The political situation is also hugely better in Portugal than that in Greece. It has a majority government and main opposition both committed to complying with the EU/IMF conditions in the financial rescue programme. Indeed the government in some respects wants to go further and certainly gives the impression in for example planned reforms of commercial law, competition and bankruptcy law—all currently major weaknesses—that it is taking the initiative rather than just doing what it is told to.

Nevertheless Portugal still has a long road to climb, which will not be helped by the impact on exports of recession across much of the EU this year.  Public debt continues to rise rapidly and the nominal government deficit of 4.2% of GDP in 2011 was highly misleading and would have been 7.7% without a credit being given by the state adding substantially to its pension liabilities. Portugal also has a longstanding overhang of private sector debt (higher than Greece’s)  which is a worry for its banking sector and there is little possibility that the Greek government could help the banking sector without making itself insolvent. EU negotiators have insisted that the write-down of private sector Greek government debt held by the private sector in the financial rescue package for the country, that was finalised in March 2012, was unique. Though Portugal is in a somewhat better position than Greece, it is not yet certain that it can pull through and get on top of its debt without any write-down.

Greek elections: democracy where options are limited

Greece is to have a general election on May 6th. From the point of view of tackling the problems of the Greek economy, the election is not helpful. It will largely consist of politicians claiming that there is a less painful alternative to the Memorandum of Understanding that the present coalition government has agreed with its euro zone partners, the European Commission, the European Central Bank and the IMF. All the seven or so parties which are not in the current government of national unity but have enough support to be likely to gain parliamentary representation will openly oppose the Memorandum. Antonis Samaras, the leader of the centre-right New Democracy, whose support appears to be slipping in latest opinion polls but is nevertheless likely to emerge as the largest party, will base his campaign on calls to renegotiate aspects of the Memorandum, despite the fact that he has been forced to sign it as part of a temporary government of national unity since November 2011. Only the centre-left Pasok, which for two years from October 2009 to November 2011 imposed a drastic austerity programme, which was the key condition of receiving fiscal support from the EU and IMF, is currently willing to support the Memorandum, without which the Greek state would be bankrupt; and it is likely that during the campaign Pasok campaigners will try to distance themselves from the most unpopular measures being taken, whether salary or pension cuts, or tax rises.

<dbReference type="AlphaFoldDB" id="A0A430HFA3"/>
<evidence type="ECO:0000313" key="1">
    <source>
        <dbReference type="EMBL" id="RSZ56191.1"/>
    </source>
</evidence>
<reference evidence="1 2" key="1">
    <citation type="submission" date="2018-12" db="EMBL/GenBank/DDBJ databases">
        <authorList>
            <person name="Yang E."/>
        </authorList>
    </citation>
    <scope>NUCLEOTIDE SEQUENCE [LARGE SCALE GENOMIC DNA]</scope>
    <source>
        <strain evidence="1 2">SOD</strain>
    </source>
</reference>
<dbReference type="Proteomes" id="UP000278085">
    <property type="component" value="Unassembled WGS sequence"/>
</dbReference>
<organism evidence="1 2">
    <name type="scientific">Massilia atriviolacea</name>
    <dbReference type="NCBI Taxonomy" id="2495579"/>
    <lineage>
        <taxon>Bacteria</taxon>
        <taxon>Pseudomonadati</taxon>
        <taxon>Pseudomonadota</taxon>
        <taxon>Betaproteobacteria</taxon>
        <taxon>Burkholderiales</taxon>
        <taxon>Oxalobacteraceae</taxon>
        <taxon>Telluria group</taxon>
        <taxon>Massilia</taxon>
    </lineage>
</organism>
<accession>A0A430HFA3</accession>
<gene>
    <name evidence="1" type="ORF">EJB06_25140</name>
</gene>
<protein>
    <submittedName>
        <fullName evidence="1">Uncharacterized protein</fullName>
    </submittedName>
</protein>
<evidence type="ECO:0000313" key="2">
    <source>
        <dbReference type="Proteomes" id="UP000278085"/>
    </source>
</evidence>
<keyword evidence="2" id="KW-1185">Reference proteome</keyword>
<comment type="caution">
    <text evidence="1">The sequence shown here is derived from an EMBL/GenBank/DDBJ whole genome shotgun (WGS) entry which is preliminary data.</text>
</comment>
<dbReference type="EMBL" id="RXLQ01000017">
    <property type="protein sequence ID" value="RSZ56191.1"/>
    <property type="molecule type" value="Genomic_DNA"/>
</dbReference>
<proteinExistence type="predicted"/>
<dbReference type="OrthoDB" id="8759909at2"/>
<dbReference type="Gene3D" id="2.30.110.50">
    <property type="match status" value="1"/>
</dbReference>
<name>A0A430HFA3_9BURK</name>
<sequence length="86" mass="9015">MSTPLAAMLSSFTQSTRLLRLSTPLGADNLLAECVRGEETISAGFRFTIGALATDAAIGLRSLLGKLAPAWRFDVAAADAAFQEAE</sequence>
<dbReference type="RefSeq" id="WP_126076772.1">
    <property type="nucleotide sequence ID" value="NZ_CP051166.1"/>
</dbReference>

Yet as far as the measures so far enacted which include cuts of 30% or more in salaries and pension, and a range of tax rises affecting all income bands, there is no room for manoeuvre since the Greek state is still running a primary deficit which means it is receiving less in tax than it is paying in salaries and pensions irrespective of the government’s huge debt. A unilateral break with Greece’s creditors would at best force salaries and pensions to be cut further. At worst, it could lead to Greece’s exit from the euro so salaries and pensions would be paid in a new currency, which would be likely to depreciate steeply in value in relation to the euro.